Easy as { 1 2 3 }? (when { 1 2 3 } ≠ { 1 2 3 })
07-17-2018, 04:00 PM
Post: #21
 ttw Member Posts: 249 Joined: Jun 2014
RE: Easy as { 1 2 3 }?
The SIGN function behaves strangely too.

{0 1 -1 0. 1. -1,} SIGN yields {'?' 1 -1 0. 1. -1.}

It has taken a bit of work to get around this behavior. For a list 'X' I usually do:

X 1. * SIGN XQ
07-17-2018, 04:51 PM
Post: #22
 BartDB Member Posts: 162 Joined: Feb 2015
RE: Easy as { 1 2 3 }?
(07-17-2018 04:00 PM)ttw Wrote:  The SIGN function behaves strangely too.

{0 1 -1 0. 1. -1,} SIGN yields {'?' 1 -1 0. 1. -1.}

It has taken a bit of work to get around this behavior. For a list 'X' I usually do:

X 1. * SIGN XQ

The behaviour is exactly as described in the AUR:
"In exact mode, the sign for argument 0 is undefined (?). In approximate mode, the sign for argument 0 is 0"

Your first 0 is an exact 0 (no trailing decimal mark), hence the undefined result. By multiplying with 1. (approximate 1) you are making all elements approximate, hence 0 will become 0. and the result of SIGN will be 0. as described. (Interesting that you then convert the result to all numbers to quotient (exact) format when half your list was decimal format to start with).

Also if you set Flag -03 then SIGN will return {0. 1. -1. 0. 1. -1.}
.

07-17-2018, 08:42 PM
Post: #23
 John Keith Senior Member Posts: 752 Joined: Dec 2013
RE: Easy as { 1 2 3 }?
(07-17-2018 01:41 PM)DavidM Wrote:  == also ignores tags, which can be useful at times. But the increased flexibility of == comes with a price: it is noticeably slower. So in cases where performance is an issue, it's better to use SAME if you know that the objects in question are compatible with its strictness. In my experience, the most common issue that comes up for compatibility is exact vs. approximate numbers.

The slowness is especially bad with exact integers, not as bad with approximate numbers. All comparison operators are very slow when applied to exact integers.
07-17-2018, 08:49 PM
Post: #24
 John Keith Senior Member Posts: 752 Joined: Dec 2013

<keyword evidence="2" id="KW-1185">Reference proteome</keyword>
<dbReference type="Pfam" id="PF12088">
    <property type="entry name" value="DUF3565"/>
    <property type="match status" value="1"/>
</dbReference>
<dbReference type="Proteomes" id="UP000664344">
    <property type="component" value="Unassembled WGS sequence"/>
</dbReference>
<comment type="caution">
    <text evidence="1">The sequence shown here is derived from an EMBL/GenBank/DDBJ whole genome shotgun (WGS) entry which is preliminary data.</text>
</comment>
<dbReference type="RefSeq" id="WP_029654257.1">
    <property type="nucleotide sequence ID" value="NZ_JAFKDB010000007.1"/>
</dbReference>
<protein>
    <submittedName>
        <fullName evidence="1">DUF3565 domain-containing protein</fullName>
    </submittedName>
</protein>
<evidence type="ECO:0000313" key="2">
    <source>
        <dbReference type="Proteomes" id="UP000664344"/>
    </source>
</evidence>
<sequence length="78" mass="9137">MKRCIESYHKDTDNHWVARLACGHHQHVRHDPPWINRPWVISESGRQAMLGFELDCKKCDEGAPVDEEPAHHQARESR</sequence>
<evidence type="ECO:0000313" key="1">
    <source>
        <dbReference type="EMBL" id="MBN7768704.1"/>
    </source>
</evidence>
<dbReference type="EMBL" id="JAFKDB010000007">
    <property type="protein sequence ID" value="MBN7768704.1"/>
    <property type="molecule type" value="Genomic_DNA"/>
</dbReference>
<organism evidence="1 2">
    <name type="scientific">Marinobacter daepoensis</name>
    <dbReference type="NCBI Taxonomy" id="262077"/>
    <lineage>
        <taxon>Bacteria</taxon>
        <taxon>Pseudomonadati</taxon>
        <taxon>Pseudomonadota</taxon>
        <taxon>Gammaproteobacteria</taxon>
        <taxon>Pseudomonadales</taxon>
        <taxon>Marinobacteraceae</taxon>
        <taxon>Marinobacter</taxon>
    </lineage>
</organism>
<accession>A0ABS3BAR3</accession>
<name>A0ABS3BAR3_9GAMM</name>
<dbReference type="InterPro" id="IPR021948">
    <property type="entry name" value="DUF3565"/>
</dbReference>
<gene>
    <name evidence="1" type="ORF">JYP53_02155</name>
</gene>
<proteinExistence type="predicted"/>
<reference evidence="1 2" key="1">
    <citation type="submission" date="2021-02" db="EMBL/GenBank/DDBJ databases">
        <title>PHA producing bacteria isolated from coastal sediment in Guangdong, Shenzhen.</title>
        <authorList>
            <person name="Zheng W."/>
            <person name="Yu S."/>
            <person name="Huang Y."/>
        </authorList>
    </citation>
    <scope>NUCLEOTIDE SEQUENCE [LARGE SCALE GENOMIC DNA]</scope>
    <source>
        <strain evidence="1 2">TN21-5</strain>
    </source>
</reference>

RE: Easy as { 1 2 3 }?
(07-17-2018 02:11 PM)Massimo Gnerucci Wrote:  OK, so DM 48 <> "48GX clone".
Now the post makes sense.

Not necessarily, I was expressing my personal wishes only. I have no knowledge of what Swiss Micros are working on. I would think that if it was going to be similar to the HP 50g they would call it the DM50.

John
08-07-2018, 04:07 PM (This post was last modified: 08-07-2018 04:29 PM by pier4r.)
Post: #25
 pier4r Senior Member Posts: 2,077 Joined: Nov 2014
RE: Easy as { 1 2 3 }?
OT: request to David, could you improve the initial title? Google finds nothing and I had to resort to the MyBB search that is not totally bad if one has enough keywords
END OT.

Today I got for the first time a problem similar to this. On my 50g version 2.15 . Somehow one of my programs incremented a list until { 6. 6. } (n1) and another compared it to a list set to { 6. 6. } manually in a global variable and the 50g said "nope, they are different".

I checked with TYPE. Both are seen as type 5 and the numbers inside, the "6.", are type 0.

The funny part is that the second time that the program tries the comparison, it works. Don't ask me why. The first time it fails, the second time it works. I don't know how to fix it at the moment.

With SAME I get identical results (that is, the two lists are different).

n1: the subprogram starts with a list {1. 0.} and increments it until { 6. 6.} in base 7

update1: ok solved, I guess my beloved hp50g has a bit of problems. After a ON+F4 (test of the system) and a ON+F3 , now the system sees the two lists identical again.
update2: nope, somehow the program is behaving as before now. The two lists are different the first time, and equal the second time. Go figure...